Positive Music Place

Archive for August, 2017

CD Review: Felsen, “Blood Orange Moon”

Posted by dlockeretz on August 22, 2017

18595495_10154807311078983_6365195700493241438_o-1

In the Year of the Fidget Spinner, it’s a bold move for an inde rocker to release a slow and ambient record that requires repeated listenings. Slow and ambient is nothing new for Andrew Griffin and Felsen, whose prior output has shown the influence of Dylan, Wilco and the moodier sides of the Beatles and U2. However, the Oakland-based band’s sound is also defined by uptempo pop tunes that seamlessly fuse unpredictable chord progressions and idiosyncratic lyrics with mercilessly catchy hooks. Thus, longtime Felsen followers may be surprised that their new record (their fifth overall and first since 2013’s “I Don’t Know How To Talk Anymore”) at least on the surface, stays in the lower gears.

“Blood Orange Moon”, due for release in November on Mystery Lawn Records, offers  stealth variety; on the second and third times through these songs, subtle and not so subtle differences become obvious. The singer/songwriter finds himself by turns mourning a lost relationship (“You and I Will Meet Again”), seeking a deeper one (“Telepathic Kind”), in a dreamlike zone (“Airplane Mode”; “Private Airline”) and in a state of peaceful nostalgia (“Blood Orange Moon.”) “Unemployed in Chicago” and “Poor in a Wealthy City” delve into the socio-economic, but in both cases Griffin opts for personal narrative instead of strident commentary. Felsen’s trademark humor can still be found, too: the protagonist of “White Denim Jeans” (a self-described “Angel investor on SSI”) finds himself eating Creme Brulee in a hot tub installed by his “pot head electrician, Wernher von Braun” (a reference to the German scientist widely believed to be the inspiration for Dr. Strangelove.) Quirkiness even finds it way into the otherwise romantic “Blood Orange Moon”: “I’ll go home and type you a bold manifesto/where metaphors and adjectives freely flow.”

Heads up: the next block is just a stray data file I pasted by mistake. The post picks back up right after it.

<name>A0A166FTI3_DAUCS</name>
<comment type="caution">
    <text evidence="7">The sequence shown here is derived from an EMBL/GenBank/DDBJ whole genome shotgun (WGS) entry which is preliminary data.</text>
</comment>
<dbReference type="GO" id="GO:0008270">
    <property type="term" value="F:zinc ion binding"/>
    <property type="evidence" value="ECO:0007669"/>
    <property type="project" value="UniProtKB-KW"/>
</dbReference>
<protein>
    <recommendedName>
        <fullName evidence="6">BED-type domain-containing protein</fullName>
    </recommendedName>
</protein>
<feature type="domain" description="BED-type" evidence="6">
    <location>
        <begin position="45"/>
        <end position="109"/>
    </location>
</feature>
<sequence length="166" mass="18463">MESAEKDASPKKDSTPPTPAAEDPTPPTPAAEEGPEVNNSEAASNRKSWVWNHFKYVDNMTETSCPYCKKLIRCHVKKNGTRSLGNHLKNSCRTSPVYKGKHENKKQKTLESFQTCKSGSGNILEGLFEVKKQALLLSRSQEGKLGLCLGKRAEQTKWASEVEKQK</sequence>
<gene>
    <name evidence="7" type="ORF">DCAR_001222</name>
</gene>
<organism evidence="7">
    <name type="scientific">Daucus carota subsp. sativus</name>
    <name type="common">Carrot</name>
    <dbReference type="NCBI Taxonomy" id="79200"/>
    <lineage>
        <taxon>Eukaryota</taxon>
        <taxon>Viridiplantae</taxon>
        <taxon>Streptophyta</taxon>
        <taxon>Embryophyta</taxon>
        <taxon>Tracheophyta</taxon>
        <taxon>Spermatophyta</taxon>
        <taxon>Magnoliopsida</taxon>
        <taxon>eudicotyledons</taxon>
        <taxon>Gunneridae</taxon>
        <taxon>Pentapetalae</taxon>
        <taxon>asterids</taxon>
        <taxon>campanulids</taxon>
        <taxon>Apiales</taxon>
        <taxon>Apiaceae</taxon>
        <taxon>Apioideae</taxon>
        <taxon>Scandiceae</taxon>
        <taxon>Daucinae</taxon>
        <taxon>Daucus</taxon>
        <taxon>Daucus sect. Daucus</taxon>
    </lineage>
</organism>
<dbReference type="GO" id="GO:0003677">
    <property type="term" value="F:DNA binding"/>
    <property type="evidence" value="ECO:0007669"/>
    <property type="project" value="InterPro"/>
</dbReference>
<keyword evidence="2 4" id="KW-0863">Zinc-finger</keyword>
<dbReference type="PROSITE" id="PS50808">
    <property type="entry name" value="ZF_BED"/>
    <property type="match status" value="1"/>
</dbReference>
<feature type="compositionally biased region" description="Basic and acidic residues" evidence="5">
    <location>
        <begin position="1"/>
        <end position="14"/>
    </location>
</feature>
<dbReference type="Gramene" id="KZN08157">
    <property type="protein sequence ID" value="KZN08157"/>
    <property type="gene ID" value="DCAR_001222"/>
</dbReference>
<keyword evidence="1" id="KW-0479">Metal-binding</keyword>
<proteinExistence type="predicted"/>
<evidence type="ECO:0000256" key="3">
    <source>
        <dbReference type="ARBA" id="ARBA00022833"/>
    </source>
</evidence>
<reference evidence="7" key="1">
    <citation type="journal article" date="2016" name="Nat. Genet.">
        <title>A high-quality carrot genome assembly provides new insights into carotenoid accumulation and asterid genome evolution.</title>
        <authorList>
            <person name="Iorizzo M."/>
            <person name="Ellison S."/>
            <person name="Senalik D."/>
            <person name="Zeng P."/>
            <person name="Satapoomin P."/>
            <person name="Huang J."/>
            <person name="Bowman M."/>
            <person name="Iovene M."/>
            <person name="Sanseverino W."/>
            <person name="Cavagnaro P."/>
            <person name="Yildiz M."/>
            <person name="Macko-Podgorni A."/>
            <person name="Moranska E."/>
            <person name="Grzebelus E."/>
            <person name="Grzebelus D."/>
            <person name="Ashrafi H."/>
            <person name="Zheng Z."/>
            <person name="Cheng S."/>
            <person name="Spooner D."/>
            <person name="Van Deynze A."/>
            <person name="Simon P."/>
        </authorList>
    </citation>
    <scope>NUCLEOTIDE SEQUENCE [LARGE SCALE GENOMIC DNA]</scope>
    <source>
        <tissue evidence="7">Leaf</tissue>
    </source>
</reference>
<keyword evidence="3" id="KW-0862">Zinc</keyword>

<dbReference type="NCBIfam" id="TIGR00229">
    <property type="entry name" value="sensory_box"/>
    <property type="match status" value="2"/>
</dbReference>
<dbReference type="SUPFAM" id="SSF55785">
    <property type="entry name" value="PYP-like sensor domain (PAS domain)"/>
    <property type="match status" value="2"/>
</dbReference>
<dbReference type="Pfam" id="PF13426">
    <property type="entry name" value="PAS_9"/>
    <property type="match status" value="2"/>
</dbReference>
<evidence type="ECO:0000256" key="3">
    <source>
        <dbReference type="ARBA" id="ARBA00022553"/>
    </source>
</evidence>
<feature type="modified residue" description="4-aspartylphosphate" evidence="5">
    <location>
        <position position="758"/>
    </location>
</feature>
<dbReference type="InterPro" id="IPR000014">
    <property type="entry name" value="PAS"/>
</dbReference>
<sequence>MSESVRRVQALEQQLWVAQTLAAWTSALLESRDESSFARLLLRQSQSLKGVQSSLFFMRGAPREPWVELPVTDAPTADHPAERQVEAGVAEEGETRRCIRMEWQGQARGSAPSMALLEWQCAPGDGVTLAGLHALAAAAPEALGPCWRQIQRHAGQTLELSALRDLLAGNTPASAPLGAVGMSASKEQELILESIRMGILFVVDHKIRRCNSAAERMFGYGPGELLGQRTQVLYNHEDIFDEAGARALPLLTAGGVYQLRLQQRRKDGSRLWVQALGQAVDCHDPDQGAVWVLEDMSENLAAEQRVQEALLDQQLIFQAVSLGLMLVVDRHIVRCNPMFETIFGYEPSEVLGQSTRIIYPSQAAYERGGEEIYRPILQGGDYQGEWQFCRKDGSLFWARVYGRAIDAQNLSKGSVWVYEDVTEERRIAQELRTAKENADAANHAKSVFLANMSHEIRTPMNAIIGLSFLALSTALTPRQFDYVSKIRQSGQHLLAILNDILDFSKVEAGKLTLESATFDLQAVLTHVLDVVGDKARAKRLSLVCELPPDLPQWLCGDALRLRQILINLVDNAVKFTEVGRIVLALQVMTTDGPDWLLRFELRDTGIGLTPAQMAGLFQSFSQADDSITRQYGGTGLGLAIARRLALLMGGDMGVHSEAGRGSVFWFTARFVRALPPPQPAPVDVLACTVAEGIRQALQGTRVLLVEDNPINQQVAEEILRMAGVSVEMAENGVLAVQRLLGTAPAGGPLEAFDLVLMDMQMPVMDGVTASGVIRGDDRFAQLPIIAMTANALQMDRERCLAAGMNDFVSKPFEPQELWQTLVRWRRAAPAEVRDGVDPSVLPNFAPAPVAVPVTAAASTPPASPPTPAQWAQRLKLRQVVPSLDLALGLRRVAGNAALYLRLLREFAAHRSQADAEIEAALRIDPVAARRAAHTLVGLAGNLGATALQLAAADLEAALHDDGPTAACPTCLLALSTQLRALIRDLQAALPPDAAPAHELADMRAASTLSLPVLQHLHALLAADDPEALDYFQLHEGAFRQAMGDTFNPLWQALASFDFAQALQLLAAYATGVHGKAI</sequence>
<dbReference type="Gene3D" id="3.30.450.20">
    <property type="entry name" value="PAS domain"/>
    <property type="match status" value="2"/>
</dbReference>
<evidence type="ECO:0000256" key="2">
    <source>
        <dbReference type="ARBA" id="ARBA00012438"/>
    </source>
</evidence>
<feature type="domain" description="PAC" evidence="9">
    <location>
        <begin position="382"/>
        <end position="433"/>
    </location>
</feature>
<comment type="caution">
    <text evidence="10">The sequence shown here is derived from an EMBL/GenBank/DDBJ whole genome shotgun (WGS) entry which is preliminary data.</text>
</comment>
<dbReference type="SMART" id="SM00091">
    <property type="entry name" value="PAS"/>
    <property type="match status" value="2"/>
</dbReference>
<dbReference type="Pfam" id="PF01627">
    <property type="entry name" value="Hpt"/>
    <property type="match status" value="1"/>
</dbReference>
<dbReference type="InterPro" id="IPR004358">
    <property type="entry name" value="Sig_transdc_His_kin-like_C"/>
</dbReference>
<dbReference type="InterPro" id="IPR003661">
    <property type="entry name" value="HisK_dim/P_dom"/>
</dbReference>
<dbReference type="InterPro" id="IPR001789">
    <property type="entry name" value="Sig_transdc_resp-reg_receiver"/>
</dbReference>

Musically, while the songs may occupy the same general area of the metronome dial, there is diversity as well. For their similar subject matter, “Wealthy City” and “Chicago” take different approaches, the former following a more conventional pop-rock ballad mold while the latter features a repeated chord progression that builds in volume and intensity, adding layers of instruments and effects a la Radiohead. While those looking for another “Heroin”, “BFF OMG” or “Tokyo Electric” will need to keep on looking, this record is ultimately nearly as infectious as its predecessors. After all, a hook is a hook, regardless of song tempo [see also: Jude, Hey].

Accompanying Griffin are a host of Felsen veterans including Justus Dobrin (synths), Joanne de Mars (cello) and Dara Ackerman (backup vocals). One new face is 10-year old Levi Griffin (triangle), officially ushering in the next generation of Felsen.

Advertisements

Posted in Uncategorized | Tagged: , , , , , , , , , | Leave a Comment »